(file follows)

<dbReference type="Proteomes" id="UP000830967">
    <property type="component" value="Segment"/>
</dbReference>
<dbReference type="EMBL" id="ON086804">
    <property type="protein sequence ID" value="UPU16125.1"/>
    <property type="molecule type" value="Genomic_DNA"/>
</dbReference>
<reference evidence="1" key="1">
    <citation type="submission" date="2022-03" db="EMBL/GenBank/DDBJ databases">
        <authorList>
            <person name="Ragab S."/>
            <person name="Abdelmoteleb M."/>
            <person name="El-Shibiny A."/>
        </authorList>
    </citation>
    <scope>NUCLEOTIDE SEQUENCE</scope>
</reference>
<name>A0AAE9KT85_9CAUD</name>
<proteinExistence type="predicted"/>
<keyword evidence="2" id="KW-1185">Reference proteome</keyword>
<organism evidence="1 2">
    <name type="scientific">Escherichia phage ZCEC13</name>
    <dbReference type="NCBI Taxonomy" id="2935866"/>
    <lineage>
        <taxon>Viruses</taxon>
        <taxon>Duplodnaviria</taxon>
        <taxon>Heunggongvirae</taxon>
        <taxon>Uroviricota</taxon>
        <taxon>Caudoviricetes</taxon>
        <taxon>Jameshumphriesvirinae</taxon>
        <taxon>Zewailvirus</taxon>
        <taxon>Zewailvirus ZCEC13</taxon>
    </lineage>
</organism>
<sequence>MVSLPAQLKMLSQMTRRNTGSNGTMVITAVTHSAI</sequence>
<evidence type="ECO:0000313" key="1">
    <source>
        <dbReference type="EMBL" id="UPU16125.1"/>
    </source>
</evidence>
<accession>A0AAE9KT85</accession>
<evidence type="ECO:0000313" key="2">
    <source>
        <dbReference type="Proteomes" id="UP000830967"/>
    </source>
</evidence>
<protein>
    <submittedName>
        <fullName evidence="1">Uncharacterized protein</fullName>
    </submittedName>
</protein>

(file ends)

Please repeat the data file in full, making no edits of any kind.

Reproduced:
<dbReference type="Proteomes" id="UP000830967">
    <property type="component" value="Segment"/>
</dbReference>
<dbReference type="EMBL" id="ON086804">
    <property type="protein sequence ID" value="UPU16125.1"/>
    <property type="molecule type" value="Genomic_DNA"/>
</dbReference>
<reference evidence="1" key="1">
    <citation type="submission" date="2022-03" db="EMBL/GenBank/DDBJ databases">
        <authorList>
            <person name="Ragab S."/>
            <person name="Abdelmoteleb M."/>
            <person name="El-Shibiny A."/>
        </authorList>
    </citation>
    <scope>NUCLEOTIDE SEQUENCE</scope>
</reference>
<name>A0AAE9KT85_9CAUD</name>
<proteinExistence type="predicted"/>
<keyword evidence="2" id="KW-1185">Reference proteome</keyword>
<organism evidence="1 2">
    <name type="scientific">Escherichia phage ZCEC13</name>
    <dbReference type="NCBI Taxonomy" id="2935866"/>
    <lineage>
        <taxon>Viruses</taxon>
        <taxon>Duplodnaviria</taxon>
        <taxon>Heunggongvirae</taxon>
        <taxon>Uroviricota</taxon>
        <taxon>Caudoviricetes</taxon>
        <taxon>Jameshumphriesvirinae</taxon>
        <taxon>Zewailvirus</taxon>
        <taxon>Zewailvirus ZCEC13</taxon>
    </lineage>
</organism>
<sequence>MVSLPAQLKMLSQMTRRNTGSNGTMVITAVTHSAI</sequence>
<evidence type="ECO:0000313" key="1">
    <source>
        <dbReference type="EMBL" id="UPU16125.1"/>
    </source>
</evidence>
<accession>A0AAE9KT85</accession>
<evidence type="ECO:0000313" key="2">
    <source>
        <dbReference type="Proteomes" id="UP000830967"/>
    </source>
</evidence>
<protein>
    <submittedName>
        <fullName evidence="1">Uncharacterized protein</fullName>
    </submittedName>
</protein>